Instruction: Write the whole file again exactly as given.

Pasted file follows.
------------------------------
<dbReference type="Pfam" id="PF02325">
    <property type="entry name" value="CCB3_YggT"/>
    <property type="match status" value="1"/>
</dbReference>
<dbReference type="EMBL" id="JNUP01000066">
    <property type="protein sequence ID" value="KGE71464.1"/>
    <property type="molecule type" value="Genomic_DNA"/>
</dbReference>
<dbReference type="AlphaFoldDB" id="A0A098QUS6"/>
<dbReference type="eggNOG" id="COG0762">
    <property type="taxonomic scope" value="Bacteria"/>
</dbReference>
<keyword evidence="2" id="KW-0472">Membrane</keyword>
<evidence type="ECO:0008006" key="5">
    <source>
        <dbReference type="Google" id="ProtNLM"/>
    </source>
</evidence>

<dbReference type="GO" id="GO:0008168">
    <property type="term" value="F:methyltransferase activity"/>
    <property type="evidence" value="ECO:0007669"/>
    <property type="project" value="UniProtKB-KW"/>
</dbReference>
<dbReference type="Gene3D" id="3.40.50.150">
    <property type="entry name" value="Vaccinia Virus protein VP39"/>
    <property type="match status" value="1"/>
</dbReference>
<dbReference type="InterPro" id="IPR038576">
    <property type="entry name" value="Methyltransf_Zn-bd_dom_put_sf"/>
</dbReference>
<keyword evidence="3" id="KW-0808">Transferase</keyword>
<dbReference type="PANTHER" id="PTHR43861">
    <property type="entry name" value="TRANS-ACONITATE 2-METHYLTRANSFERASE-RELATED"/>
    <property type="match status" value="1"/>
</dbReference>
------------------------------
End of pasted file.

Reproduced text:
<dbReference type="Pfam" id="PF02325">
    <property type="entry name" value="CCB3_YggT"/>
    <property type="match status" value="1"/>
</dbReference>
<dbReference type="EMBL" id="JNUP01000066">
    <property type="protein sequence ID" value="KGE71464.1"/>
    <property type="molecule type" value="Genomic_DNA"/>
</dbReference>
<dbReference type="AlphaFoldDB" id="A0A098QUS6"/>
<dbReference type="eggNOG" id="COG0762">
    <property type="taxonomic scope" value="Bacteria"/>
</dbReference>
<keyword evidence="2" id="KW-0472">Membrane</keyword>
<evidence type="ECO:0008006" key="5">
    <source>
        <dbReference type="Google" id="ProtNLM"/>
    </source>
</evidence>

<dbReference type="GO" id="GO:0008168">
    <property type="term" value="F:methyltransferase activity"/>
    <property type="evidence" value="ECO:0007669"/>
    <property type="project" value="UniProtKB-KW"/>
</dbReference>
<dbReference type="Gene3D" id="3.40.50.150">
    <property type="entry name" value="Vaccinia Virus protein VP39"/>
    <property type="match status" value="1"/>
</dbReference>
<dbReference type="InterPro" id="IPR038576">
    <property type="entry name" value="Methyltransf_Zn-bd_dom_put_sf"/>
</dbReference>
<keyword evidence="3" id="KW-0808">Transferase</keyword>
<dbReference type="PANTHER" id="PTHR43861">
    <property type="entry name" value="TRANS-ACONITATE 2-METHYLTRANSFERASE-RELATED"/>
    <property type="match status" value="1"/>
</dbReference>